Kat Johnston has returned to work full time but her savings are depleted and she is thinking about getting a roommate as rents in the Dallas area climb sharply.Credit…Dylan Hollingsworth for The New York Times
Millions of Americans are feeling similarly stuck as their savings run low and their cost of living runs high. Now, the economy appears poised to slow — potentially sharply — in ways that could limit wage growth and cause job losses even as prices remain elevated. But instead of rushing to the economy’s aid by giving Americans money, as they did in March 2020, policymakers are engineering this slowdown. Then, the problem was a global pandemic; now, it’s stubbornly high inflation, and the main way the government knows to solve that is by inflicting some economic pain.
In other words, the long-predicted “cliff” may finally have arrived.
When the first round of pandemic aid programs began to expire in the summer of 2020, economists warned of a looming cliff facing both Americans who still needed government help and the pandemic-addled economy that was not yet ready to stand on its own. They repeated those warnings last fall, when Congress allowed unemployment benefits to expire for millions of workers, and again in January, when monthly payments for families with children came to an end.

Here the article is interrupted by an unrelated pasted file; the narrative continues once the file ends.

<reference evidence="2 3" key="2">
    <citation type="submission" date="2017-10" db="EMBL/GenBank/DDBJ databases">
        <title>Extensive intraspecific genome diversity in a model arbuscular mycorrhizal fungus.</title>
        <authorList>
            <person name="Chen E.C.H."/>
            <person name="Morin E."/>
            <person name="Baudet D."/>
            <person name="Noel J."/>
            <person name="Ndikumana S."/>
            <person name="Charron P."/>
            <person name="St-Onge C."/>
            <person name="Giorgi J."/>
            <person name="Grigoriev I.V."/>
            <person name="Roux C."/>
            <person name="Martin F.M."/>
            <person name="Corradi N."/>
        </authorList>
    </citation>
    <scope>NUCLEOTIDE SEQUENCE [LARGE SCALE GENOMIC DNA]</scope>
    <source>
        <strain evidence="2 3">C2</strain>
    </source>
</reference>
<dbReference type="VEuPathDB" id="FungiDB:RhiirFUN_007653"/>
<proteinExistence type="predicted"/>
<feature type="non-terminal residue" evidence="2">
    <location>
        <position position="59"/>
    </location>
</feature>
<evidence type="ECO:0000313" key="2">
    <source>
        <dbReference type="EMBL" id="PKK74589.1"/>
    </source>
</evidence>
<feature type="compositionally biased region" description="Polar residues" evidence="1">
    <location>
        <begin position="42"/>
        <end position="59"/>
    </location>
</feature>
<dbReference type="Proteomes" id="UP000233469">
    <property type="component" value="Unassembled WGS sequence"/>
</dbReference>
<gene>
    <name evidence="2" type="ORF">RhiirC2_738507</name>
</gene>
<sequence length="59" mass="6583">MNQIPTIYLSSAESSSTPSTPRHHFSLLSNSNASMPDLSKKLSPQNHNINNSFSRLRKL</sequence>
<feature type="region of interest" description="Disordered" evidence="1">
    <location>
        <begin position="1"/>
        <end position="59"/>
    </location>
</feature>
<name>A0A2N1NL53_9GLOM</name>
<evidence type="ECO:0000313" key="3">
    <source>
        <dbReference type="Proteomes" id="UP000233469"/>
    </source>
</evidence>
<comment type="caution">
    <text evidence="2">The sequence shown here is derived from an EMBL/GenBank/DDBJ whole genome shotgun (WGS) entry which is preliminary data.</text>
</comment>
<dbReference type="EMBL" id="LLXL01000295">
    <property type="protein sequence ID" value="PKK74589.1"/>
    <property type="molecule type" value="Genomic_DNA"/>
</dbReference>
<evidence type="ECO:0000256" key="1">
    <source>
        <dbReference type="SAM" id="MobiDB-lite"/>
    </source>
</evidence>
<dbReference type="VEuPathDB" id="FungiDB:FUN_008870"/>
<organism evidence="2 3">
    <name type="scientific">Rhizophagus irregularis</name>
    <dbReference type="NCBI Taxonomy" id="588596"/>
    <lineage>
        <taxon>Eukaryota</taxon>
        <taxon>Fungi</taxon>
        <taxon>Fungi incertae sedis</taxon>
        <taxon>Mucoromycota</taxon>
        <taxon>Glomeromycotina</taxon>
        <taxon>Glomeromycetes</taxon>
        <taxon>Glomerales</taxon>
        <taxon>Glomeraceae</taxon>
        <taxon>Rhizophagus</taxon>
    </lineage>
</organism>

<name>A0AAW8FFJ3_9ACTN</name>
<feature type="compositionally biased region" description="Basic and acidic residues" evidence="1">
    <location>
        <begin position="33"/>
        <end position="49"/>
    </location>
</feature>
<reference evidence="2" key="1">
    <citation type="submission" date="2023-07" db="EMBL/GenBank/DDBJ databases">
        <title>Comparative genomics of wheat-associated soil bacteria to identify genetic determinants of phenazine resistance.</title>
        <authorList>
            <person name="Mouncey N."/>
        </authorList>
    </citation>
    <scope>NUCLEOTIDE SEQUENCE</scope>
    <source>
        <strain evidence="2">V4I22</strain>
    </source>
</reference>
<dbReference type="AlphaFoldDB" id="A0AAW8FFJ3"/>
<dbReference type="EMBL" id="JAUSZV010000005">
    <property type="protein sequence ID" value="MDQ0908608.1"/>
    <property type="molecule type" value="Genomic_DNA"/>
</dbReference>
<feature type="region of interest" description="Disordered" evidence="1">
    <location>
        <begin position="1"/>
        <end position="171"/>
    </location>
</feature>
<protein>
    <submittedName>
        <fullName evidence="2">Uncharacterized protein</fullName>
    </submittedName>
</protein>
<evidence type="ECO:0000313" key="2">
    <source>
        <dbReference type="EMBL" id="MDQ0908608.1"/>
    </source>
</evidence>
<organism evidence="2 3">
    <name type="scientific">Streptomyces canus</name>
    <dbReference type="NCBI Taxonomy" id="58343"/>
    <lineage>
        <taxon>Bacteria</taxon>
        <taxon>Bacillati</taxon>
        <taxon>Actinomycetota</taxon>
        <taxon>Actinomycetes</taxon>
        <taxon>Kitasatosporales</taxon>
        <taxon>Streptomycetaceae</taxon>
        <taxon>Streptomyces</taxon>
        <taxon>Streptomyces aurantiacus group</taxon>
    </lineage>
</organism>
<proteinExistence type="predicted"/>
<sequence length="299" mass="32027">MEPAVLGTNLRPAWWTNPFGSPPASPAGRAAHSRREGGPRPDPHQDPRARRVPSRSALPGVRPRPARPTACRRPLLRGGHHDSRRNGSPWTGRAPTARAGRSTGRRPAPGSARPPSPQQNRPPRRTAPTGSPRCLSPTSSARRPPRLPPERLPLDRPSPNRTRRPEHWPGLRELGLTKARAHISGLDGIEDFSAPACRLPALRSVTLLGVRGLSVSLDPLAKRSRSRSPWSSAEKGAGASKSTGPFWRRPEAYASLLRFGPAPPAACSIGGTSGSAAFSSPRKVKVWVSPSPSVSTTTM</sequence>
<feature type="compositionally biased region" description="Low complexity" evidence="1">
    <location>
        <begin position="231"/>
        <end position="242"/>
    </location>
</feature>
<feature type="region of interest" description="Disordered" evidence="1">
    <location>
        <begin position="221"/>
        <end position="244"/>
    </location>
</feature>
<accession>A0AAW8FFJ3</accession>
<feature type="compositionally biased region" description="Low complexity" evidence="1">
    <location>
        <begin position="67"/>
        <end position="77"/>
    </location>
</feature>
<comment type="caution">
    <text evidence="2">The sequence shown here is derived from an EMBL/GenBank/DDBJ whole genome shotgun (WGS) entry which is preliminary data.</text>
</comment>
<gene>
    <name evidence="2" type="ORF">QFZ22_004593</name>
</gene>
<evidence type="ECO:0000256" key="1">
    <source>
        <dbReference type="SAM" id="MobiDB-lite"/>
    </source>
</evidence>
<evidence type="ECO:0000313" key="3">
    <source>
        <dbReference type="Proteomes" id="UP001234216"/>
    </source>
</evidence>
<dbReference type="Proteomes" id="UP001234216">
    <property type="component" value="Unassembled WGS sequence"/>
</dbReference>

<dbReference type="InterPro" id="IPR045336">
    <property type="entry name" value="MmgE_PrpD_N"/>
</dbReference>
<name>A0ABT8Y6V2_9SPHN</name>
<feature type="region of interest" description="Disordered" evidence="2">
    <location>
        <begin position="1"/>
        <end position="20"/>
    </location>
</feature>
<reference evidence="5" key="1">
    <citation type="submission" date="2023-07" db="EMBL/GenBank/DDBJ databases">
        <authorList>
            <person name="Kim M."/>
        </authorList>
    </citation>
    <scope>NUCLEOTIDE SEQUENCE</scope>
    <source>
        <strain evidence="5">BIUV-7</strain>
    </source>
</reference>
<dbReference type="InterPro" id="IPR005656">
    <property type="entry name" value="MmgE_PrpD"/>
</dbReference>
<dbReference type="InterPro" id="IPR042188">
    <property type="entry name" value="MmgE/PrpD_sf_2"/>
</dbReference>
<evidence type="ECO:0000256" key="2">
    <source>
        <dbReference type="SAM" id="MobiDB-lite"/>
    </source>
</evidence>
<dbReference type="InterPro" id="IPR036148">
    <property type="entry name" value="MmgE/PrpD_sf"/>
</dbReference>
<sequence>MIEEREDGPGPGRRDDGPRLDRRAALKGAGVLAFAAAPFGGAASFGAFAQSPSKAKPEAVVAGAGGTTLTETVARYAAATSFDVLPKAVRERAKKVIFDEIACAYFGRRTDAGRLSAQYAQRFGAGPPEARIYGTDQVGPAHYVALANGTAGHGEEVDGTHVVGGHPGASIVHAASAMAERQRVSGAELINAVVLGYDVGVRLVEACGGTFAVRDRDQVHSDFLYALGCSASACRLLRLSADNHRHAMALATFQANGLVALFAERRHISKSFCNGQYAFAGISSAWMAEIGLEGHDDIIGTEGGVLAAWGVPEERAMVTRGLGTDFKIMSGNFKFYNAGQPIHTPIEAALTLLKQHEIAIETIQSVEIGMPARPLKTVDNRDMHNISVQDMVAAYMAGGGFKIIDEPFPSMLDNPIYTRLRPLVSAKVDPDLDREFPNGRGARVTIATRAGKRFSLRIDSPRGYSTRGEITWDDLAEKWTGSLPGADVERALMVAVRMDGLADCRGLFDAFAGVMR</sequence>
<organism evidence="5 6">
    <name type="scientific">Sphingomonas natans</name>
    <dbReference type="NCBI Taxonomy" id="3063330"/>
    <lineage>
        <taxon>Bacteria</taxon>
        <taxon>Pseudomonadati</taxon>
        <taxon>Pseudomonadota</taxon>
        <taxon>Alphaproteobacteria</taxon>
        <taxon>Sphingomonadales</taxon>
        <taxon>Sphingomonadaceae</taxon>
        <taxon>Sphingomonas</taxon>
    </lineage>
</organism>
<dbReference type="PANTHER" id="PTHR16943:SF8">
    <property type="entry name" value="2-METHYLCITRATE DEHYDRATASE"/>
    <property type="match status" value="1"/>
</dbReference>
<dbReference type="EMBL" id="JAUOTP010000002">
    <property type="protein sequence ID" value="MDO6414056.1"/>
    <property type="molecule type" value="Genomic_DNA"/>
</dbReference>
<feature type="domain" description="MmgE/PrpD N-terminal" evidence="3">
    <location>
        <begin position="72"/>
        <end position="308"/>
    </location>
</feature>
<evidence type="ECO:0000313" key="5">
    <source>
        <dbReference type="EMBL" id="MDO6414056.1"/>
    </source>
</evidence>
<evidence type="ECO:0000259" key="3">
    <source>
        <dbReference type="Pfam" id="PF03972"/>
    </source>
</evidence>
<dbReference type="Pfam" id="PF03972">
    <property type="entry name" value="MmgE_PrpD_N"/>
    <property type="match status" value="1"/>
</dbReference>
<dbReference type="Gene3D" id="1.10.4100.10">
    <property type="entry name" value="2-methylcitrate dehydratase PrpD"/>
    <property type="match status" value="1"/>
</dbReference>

The loss of those programs and others, including enhanced nutrition benefits, was painful for many families. But for the economy as a whole, the cliffs turned out to be more like potholes. Consumers kept on spending, in part because trillions in government aid had allowed many Americans to build up at least a small financial buffer — as Ms. Johnston did — and in part because a record-setting recovery in the job market gave workers an income boost that helped offset the loss in government aid.